River Rock Candy

Written by Sarah Provost
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There's rock candy, and then there's river rock candy. Though the names are easy to confuse, the products are very different. Rock candy, also known as crystal candy, is produced by heating water and adding sugar to it to create a supersaturated solution. A string or stick is inserted into the syrup and left to cool. As the mixture returns to room temperature, the sugar forms large crystals on the string or stick, resulting in an irregularly shaped translucent candy.

River rock candy is something completely different. A semi-soft filling, either chocolate or gel, is molded into small, smooth, irregularly rounded shapes in several sizes. This center is then coated with a hard sugar shell, which is colored in speckled earth tones to look like actual river rocks.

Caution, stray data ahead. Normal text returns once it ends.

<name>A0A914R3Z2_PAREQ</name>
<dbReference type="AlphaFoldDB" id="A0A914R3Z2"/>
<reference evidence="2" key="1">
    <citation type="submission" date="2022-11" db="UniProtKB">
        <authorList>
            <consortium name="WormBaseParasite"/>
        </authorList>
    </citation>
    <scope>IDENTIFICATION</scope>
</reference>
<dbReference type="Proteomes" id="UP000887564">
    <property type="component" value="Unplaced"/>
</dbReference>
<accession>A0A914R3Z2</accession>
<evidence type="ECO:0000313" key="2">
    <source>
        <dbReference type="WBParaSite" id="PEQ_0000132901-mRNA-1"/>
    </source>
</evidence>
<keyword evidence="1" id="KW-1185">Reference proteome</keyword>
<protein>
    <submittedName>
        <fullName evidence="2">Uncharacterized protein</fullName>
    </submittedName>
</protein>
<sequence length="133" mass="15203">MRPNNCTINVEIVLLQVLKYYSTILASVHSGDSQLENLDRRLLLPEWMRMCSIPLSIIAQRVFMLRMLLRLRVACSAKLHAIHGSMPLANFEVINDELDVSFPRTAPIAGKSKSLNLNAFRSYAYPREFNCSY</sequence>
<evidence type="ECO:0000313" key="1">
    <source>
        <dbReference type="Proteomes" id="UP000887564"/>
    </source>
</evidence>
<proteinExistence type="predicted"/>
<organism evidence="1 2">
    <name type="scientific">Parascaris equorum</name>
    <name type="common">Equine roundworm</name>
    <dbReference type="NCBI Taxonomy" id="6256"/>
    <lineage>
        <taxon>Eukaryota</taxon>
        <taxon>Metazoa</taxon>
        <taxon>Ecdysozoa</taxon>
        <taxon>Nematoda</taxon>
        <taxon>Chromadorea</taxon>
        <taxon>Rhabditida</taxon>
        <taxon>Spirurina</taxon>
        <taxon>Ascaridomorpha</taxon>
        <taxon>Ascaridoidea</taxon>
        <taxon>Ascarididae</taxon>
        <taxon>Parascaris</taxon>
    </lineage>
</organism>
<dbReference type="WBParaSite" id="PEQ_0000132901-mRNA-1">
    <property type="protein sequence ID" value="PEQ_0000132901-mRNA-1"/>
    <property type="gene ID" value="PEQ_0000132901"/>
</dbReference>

A Regional Treat from Several Regions

River rock candy is marketed as a regional specialty, but there are several regions that lay claim to it. In Tennessee, river rock candy has jelly centers in lime, orange, grape, cinnamon and licorice flavors and is sold in their regional museum in Southeastern Tennessee. A Colorado company produces a fishing-themed gift basket which includes river rock candy.

An Oregon company claims river rock candy as "a Northwest specialty." Theirs is chocolate based and comes packaged with a chocolate fish. However, this "Northwest Specialty" is also available in 1.75-lb. tins from a site called "Tex-Mex To Go." I'll leave it up to you to decide which is the authentic region of origin. I don't care where it comes from, as long as it winds up in my mouth.


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